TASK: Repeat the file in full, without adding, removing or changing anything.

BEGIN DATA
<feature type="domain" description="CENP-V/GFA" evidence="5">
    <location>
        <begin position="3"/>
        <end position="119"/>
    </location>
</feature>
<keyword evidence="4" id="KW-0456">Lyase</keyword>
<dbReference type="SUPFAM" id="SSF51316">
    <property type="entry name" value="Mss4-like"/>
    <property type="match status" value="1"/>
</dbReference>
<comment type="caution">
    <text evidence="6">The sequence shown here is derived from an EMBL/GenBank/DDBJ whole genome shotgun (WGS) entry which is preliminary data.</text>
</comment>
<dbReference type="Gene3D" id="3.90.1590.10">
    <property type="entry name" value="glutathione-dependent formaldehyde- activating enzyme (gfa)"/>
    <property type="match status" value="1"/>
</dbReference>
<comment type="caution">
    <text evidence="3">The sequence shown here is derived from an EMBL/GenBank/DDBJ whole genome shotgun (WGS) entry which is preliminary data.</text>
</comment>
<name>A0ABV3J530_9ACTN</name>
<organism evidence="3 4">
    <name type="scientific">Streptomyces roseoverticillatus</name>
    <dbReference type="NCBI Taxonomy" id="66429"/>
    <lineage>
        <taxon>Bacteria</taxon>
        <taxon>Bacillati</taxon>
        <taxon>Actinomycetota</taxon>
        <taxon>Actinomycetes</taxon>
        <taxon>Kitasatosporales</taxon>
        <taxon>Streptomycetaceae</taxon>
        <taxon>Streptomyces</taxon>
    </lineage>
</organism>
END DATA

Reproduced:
<feature type="domain" description="CENP-V/GFA" evidence="5">
    <location>
        <begin position="3"/>
        <end position="119"/>
    </location>
</feature>
<keyword evidence="4" id="KW-0456">Lyase</keyword>
<dbReference type="SUPFAM" id="SSF51316">
    <property type="entry name" value="Mss4-like"/>
    <property type="match status" value="1"/>
</dbReference>
<comment type="caution">
    <text evidence="6">The sequence shown here is derived from an EMBL/GenBank/DDBJ whole genome shotgun (WGS) entry which is preliminary data.</text>
</comment>
<dbReference type="Gene3D" id="3.90.1590.10">
    <property type="entry name" value="glutathione-dependent formaldehyde- activating enzyme (gfa)"/>
    <property type="match status" value="1"/>
</dbReference>
<comment type="caution">
    <text evidence="3">The sequence shown here is derived from an EMBL/GenBank/DDBJ whole genome shotgun (WGS) entry which is preliminary data.</text>
</comment>
<name>A0ABV3J530_9ACTN</name>
<organism evidence="3 4">
    <name type="scientific">Streptomyces roseoverticillatus</name>
    <dbReference type="NCBI Taxonomy" id="66429"/>
    <lineage>
        <taxon>Bacteria</taxon>
        <taxon>Bacillati</taxon>
        <taxon>Actinomycetota</taxon>
        <taxon>Actinomycetes</taxon>
        <taxon>Kitasatosporales</taxon>
        <taxon>Streptomycetaceae</taxon>
        <taxon>Streptomyces</taxon>
    </lineage>
</organism>